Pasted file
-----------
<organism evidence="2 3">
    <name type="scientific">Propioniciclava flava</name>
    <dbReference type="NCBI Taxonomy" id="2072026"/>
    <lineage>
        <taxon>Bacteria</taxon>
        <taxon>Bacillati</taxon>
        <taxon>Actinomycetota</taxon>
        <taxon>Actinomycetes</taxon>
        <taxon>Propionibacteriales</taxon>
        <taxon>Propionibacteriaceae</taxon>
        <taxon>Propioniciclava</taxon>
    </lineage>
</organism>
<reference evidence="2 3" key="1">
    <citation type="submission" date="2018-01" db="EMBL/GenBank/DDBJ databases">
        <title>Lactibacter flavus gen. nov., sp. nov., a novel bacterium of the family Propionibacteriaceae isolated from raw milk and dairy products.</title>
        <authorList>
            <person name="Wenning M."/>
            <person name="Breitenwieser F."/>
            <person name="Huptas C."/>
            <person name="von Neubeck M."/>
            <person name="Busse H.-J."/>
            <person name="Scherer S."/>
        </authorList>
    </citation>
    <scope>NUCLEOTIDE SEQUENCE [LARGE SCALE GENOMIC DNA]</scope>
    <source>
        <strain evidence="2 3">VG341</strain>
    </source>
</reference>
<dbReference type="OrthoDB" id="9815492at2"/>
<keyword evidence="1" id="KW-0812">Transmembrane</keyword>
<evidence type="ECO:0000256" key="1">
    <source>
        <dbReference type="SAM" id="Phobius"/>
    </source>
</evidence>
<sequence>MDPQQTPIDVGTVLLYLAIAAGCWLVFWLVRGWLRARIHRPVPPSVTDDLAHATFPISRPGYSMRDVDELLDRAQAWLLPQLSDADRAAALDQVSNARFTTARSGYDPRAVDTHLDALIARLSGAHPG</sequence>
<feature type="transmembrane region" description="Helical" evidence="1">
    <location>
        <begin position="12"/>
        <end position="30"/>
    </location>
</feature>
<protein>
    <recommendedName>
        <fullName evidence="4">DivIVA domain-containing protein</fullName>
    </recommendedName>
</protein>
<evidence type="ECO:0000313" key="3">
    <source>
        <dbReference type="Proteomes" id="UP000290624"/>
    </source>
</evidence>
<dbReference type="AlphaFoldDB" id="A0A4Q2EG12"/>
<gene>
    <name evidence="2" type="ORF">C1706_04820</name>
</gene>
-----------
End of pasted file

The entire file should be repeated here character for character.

<organism evidence="2 3">
    <name type="scientific">Propioniciclava flava</name>
    <dbReference type="NCBI Taxonomy" id="2072026"/>
    <lineage>
        <taxon>Bacteria</taxon>
        <taxon>Bacillati</taxon>
        <taxon>Actinomycetota</taxon>
        <taxon>Actinomycetes</taxon>
        <taxon>Propionibacteriales</taxon>
        <taxon>Propionibacteriaceae</taxon>
        <taxon>Propioniciclava</taxon>
    </lineage>
</organism>
<reference evidence="2 3" key="1">
    <citation type="submission" date="2018-01" db="EMBL/GenBank/DDBJ databases">
        <title>Lactibacter flavus gen. nov., sp. nov., a novel bacterium of the family Propionibacteriaceae isolated from raw milk and dairy products.</title>
        <authorList>
            <person name="Wenning M."/>
            <person name="Breitenwieser F."/>
            <person name="Huptas C."/>
            <person name="von Neubeck M."/>
            <person name="Busse H.-J."/>
            <person name="Scherer S."/>
        </authorList>
    </citation>
    <scope>NUCLEOTIDE SEQUENCE [LARGE SCALE GENOMIC DNA]</scope>
    <source>
        <strain evidence="2 3">VG341</strain>
    </source>
</reference>
<dbReference type="OrthoDB" id="9815492at2"/>
<keyword evidence="1" id="KW-0812">Transmembrane</keyword>
<evidence type="ECO:0000256" key="1">
    <source>
        <dbReference type="SAM" id="Phobius"/>
    </source>
</evidence>
<sequence>MDPQQTPIDVGTVLLYLAIAAGCWLVFWLVRGWLRARIHRPVPPSVTDDLAHATFPISRPGYSMRDVDELLDRAQAWLLPQLSDADRAAALDQVSNARFTTARSGYDPRAVDTHLDALIARLSGAHPG</sequence>
<feature type="transmembrane region" description="Helical" evidence="1">
    <location>
        <begin position="12"/>
        <end position="30"/>
    </location>
</feature>
<protein>
    <recommendedName>
        <fullName evidence="4">DivIVA domain-containing protein</fullName>
    </recommendedName>
</protein>
<evidence type="ECO:0000313" key="3">
    <source>
        <dbReference type="Proteomes" id="UP000290624"/>
    </source>
</evidence>
<dbReference type="AlphaFoldDB" id="A0A4Q2EG12"/>
<gene>
    <name evidence="2" type="ORF">C1706_04820</name>
</gene>